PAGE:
3. Lastly, I plan to use the fact that we are in a digital space to offer students more choice. My method will be to use what Catlin Tucker calls Digital Notebooks. Her full description of them is here, but the idea is to create a Google notebook where students can pick what they need when they need it from various options in each section. For example, in my narrative unit that I normally start with, here is what my Digital Notebook might look like:

It could start with a nice title page:

And then it could have have various sections with links to lessons in the form of screencasts, videos, or worksheets. For example, in the narrative unit, I often hit upon some core “Writer Moves”–moves like using parallel structure or using literary devices. So I could have a section in the notebook for those Writer Moves that looks like this…

…and then a page with links to five Writer Moves lessons that I sometimes teach in this unit (see below). In an effort to give students more autonomy, I could let them choose to do two or three of those five lessons that they feel the need to work on the most. To get to the lesson, all the students would have to do is click on the link and they’d find the screencast/worksheet/video and some task. Further, since all these lessons already exist, the workload on my part would be pretty minimal; it would just be formatting them into the Digital Notebook.

Celebration

I love that Hicks and Schoenborn end with celebration because celebration, in our classes and in our lives, is not something superfluous. When we celebrate our successes, we get to mark how far we’ve come and see the value of what we have been doing, and those two things (value and the understanding that we can do something) are the two keys to building deep, internal motivation.

Hicks and Schoenborn also understand that the best way to celebrate student work is to have them reflect on it, so the students can see for themselves the distance they’ve traveled. While reflection and celebration have long been a key part of my workshop, my hope is to use Hicks/Schoenborn’s designation of celebration as a specific step as an inspiration to engage in it even more this year than ever before.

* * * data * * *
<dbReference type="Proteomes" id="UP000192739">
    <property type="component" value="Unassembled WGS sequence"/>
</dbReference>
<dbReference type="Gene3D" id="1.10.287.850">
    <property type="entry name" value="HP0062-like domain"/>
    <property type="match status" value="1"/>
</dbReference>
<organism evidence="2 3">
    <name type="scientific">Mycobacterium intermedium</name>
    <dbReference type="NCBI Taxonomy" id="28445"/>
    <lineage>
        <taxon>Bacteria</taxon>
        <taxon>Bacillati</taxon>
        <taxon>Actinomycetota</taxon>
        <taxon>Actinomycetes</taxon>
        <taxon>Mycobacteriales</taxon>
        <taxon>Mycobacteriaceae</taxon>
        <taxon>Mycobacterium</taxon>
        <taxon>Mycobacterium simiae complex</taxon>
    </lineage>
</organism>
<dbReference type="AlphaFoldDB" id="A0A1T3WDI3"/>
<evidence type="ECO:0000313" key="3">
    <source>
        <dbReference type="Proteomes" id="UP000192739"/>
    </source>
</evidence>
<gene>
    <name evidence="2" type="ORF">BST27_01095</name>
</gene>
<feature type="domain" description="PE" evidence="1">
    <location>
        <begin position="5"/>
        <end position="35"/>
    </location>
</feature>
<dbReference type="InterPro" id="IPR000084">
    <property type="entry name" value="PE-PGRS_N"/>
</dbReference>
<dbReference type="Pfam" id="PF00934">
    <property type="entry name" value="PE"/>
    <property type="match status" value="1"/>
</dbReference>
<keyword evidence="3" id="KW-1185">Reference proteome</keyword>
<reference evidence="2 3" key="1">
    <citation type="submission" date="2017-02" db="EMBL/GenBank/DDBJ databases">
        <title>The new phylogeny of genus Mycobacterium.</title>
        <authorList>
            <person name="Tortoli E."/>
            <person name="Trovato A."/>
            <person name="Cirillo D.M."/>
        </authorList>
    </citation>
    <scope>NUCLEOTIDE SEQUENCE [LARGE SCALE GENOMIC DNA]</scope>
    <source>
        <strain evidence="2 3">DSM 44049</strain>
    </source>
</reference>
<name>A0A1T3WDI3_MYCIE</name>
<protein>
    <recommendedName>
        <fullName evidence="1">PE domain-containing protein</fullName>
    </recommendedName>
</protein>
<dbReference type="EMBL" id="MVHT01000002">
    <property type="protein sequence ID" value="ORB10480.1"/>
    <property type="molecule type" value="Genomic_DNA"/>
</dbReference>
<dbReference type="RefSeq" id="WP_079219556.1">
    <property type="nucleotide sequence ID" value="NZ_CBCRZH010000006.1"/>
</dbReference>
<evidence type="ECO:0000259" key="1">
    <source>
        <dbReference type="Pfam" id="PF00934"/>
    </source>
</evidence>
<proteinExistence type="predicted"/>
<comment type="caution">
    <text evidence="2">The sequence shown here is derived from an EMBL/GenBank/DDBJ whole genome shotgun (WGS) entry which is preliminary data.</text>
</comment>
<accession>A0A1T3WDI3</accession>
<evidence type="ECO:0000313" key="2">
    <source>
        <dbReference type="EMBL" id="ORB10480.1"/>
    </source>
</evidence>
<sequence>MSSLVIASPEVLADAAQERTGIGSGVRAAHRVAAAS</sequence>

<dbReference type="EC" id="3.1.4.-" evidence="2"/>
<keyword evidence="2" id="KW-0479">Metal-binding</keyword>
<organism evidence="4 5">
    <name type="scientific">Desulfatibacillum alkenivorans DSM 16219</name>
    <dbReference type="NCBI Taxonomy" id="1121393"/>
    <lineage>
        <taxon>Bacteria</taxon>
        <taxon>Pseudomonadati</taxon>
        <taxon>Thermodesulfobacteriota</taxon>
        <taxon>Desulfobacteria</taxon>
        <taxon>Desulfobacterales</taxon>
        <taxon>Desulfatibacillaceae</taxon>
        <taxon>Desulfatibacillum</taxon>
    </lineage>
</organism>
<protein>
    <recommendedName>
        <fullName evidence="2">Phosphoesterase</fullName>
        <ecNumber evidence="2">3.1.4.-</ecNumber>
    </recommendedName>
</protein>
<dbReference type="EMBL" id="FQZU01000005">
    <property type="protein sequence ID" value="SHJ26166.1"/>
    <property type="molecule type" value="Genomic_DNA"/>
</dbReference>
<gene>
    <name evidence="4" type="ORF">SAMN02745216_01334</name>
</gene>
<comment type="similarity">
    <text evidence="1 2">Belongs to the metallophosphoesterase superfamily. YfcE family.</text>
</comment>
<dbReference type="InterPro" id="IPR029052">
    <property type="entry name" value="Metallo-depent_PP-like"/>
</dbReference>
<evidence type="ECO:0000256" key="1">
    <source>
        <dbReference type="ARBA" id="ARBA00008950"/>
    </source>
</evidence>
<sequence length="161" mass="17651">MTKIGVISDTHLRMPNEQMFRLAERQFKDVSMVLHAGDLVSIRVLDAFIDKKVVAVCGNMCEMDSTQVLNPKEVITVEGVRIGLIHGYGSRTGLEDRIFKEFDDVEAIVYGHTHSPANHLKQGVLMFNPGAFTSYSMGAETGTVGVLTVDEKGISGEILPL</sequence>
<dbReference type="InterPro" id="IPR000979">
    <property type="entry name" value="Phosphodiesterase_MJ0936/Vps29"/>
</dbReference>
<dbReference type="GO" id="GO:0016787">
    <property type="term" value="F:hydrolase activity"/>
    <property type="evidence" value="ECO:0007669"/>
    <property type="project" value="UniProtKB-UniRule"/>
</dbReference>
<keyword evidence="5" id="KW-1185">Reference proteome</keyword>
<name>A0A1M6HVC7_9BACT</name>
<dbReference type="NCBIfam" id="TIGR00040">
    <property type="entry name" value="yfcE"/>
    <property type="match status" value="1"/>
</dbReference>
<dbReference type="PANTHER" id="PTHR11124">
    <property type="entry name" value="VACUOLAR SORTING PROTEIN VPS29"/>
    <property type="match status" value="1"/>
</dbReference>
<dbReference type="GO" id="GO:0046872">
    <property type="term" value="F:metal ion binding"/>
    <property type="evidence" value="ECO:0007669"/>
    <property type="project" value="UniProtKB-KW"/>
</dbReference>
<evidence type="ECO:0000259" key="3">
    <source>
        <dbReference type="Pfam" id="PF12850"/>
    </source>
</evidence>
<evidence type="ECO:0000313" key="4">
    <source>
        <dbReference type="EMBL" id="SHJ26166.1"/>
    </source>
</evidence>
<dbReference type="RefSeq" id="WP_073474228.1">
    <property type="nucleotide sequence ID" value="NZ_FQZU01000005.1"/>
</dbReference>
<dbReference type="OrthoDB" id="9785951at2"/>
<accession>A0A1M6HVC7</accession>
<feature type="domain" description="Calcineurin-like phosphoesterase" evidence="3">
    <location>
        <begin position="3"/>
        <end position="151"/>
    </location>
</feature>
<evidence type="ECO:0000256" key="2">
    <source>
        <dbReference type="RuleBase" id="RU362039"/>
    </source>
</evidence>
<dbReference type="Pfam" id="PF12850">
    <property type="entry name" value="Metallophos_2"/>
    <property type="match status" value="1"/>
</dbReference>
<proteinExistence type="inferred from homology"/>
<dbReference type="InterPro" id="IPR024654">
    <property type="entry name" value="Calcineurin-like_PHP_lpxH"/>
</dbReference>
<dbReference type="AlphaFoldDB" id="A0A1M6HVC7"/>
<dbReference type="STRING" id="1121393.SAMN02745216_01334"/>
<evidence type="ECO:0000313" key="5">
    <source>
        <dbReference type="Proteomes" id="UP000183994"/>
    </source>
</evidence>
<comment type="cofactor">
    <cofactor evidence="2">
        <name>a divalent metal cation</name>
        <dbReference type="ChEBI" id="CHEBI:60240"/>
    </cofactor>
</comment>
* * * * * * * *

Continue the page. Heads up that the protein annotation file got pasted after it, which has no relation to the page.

In a recent article in Education Next, Dr. Pamela Cantor says the following:

One of the challenges we face is what I call “the Covid-19 paradox.” In order to be safe and keep others safe from the virus, we must be physically distant. But that means disrupting the communities and relationships in our lives—classrooms, teachers, teams, coaches, churches, friends, extended families—that are the very connections we need to feel safe, to cope with stress, and to surmount this crisis. 

This Covid-19 challenge Dr. Cantor describes is also one of the main challenges of workshop and teaching more broadly this year. For safety, we must stay distant, and yet we can’t afford to be distant, as our students are going to need those connections more than ever this year. Luckily, though we have tools at our disposal though. We can listen; we can consult; we can offer choice; we can use community-building strategies and thoughtful feedback; and we can invite, encourage, and celebrate–and in the process we can make workshop work from any distance.

Yours in teaching,

Matt